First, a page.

This is why age cannot be dismissed while selecting cosmetics. Yet, it is good to remember that cosmetics intended for people of a specific age are not always marked as 20 years+ or 50 years+. Some brands do not use such markings, so it is necessary to study product labels carefully, become familiar with product compositions and most of all, be aware of one’s expectations towards a cosmetic.

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How do cosmetics differ depending on the age on the label?

Apart from cosmetics for babies and children, which may be deemed a separate branch of cosmetics, the first age target group is composed of teenagers. It is not any secret that products addressed to this group contain mostly antibacterial, mattifying and anti-inflammatory ingredients.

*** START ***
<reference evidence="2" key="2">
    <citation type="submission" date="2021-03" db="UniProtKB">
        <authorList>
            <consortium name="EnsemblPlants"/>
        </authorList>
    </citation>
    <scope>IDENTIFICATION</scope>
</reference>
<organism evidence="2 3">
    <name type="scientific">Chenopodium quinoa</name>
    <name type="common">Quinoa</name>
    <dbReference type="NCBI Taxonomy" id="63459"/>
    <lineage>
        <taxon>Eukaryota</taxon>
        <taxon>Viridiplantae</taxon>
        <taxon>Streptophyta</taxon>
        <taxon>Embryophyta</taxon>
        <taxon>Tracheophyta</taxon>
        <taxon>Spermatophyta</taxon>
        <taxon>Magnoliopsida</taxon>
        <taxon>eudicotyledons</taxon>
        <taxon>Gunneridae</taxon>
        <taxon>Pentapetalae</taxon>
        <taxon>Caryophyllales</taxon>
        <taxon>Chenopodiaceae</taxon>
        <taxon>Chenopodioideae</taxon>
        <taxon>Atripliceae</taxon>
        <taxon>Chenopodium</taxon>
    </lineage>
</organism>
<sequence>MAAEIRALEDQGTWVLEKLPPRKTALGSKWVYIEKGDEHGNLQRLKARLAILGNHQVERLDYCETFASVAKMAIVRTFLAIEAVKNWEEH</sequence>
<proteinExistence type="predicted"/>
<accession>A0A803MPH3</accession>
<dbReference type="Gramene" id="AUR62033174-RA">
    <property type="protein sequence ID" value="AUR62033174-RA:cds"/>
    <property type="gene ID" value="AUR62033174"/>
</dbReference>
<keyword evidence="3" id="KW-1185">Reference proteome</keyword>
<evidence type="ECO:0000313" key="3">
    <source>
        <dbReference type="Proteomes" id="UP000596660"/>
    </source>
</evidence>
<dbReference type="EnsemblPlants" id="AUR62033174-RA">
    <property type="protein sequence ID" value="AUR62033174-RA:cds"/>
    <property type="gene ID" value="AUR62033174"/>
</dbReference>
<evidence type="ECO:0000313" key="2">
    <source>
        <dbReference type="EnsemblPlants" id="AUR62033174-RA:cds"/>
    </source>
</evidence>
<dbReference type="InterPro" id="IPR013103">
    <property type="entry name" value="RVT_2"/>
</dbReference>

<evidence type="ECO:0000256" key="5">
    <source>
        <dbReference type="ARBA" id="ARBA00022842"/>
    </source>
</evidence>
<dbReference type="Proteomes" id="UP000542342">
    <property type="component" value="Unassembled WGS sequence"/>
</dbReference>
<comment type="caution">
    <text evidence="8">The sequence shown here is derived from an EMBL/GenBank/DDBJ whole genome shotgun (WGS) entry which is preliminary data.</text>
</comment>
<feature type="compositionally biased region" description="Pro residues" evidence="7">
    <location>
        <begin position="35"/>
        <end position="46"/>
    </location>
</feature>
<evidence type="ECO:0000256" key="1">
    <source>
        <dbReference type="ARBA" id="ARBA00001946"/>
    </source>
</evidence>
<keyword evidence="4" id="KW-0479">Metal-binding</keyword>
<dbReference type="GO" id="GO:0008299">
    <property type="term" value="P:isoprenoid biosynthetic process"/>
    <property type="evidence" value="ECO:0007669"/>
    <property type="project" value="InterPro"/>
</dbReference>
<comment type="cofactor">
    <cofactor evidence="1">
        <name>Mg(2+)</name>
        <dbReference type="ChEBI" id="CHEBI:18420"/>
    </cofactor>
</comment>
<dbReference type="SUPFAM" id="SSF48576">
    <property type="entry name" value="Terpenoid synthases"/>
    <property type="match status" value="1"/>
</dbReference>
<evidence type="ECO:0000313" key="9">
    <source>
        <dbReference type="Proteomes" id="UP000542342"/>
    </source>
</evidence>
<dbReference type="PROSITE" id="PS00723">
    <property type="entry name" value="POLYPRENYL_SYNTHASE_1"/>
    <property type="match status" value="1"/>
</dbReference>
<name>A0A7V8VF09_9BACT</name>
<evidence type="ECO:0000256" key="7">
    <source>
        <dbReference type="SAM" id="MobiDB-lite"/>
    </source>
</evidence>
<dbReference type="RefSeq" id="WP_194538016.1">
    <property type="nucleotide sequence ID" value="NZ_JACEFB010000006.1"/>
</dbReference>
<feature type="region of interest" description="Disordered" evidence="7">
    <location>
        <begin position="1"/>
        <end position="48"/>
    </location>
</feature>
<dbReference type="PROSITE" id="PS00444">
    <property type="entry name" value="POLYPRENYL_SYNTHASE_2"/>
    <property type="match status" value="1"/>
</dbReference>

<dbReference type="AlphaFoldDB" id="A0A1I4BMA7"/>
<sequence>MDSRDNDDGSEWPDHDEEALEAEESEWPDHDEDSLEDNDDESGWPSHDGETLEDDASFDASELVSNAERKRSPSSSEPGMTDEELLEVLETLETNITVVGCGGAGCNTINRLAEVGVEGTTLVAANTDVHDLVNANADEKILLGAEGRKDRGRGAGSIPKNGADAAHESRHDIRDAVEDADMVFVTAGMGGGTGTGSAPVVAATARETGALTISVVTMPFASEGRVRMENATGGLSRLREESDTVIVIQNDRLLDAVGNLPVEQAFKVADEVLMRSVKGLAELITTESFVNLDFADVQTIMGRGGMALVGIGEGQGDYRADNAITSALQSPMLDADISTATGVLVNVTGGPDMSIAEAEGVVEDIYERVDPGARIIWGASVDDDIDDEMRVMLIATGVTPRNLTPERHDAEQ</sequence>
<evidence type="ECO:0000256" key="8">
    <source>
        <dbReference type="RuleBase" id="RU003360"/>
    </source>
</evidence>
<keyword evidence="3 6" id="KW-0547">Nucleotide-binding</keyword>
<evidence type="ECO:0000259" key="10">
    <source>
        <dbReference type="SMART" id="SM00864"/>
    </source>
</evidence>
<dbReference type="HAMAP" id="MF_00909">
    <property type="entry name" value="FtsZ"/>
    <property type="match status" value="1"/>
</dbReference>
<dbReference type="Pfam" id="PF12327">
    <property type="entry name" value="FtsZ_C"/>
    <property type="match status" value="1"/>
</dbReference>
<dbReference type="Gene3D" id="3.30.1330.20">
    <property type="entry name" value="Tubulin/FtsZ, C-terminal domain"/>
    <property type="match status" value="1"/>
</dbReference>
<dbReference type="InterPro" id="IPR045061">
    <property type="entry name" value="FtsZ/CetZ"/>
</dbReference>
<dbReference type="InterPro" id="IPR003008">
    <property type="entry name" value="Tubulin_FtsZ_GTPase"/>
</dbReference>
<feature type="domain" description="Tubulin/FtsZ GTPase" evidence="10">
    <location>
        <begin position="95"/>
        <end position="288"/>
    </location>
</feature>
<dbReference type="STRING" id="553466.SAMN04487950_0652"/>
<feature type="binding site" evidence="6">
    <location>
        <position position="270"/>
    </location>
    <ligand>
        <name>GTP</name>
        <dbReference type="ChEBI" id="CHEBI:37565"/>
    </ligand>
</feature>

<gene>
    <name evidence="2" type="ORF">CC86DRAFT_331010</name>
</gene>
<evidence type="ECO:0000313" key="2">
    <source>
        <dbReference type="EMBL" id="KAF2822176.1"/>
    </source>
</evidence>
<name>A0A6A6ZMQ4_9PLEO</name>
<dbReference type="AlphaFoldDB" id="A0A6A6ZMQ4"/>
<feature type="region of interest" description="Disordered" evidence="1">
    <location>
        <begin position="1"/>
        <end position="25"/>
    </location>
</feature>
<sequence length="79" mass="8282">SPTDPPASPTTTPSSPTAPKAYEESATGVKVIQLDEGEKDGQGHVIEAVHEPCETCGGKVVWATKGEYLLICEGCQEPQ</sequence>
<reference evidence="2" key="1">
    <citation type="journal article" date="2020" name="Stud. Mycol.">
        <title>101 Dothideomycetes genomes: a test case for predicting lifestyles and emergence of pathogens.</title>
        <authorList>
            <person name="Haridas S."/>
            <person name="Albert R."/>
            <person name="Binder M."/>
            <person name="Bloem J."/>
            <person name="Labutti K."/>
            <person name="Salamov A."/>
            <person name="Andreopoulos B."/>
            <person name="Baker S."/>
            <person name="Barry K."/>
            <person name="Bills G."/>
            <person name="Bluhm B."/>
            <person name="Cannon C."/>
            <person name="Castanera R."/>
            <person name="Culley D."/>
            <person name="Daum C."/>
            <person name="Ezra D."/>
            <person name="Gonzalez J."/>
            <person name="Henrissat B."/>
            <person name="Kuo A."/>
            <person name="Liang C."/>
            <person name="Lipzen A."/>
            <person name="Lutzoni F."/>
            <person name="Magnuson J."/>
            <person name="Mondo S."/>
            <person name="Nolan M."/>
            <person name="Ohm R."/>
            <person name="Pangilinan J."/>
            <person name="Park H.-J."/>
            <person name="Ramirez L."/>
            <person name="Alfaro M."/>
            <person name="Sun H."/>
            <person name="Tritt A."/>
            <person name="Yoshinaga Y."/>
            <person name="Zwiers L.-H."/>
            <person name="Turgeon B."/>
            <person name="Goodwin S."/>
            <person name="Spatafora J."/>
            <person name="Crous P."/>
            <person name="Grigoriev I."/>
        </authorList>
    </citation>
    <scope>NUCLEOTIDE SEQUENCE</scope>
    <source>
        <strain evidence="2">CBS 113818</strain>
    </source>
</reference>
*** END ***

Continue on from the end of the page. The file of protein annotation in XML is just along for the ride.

Other groups include 20+ and 30+ cosmetics, which contain increasing quantities of anti-wrinkle substances stimulating the production of collagen responsible for skin flexibility. UV protection is also stronger. 30+ cosmetics also contain ingredients removing skin discoloration, vitamin C, coenzyme Q10 or hyaluronic acid, but almost no substances against teenage acne or skin irritation. Cosmetics intended for the other target age groups, including 40+, 50+ and 60+ groups, contain ever higher quantities of ingredients supporting skin flexibility, tension and contouring. They also contain additional oils which not only moisturise the skin but also grease it.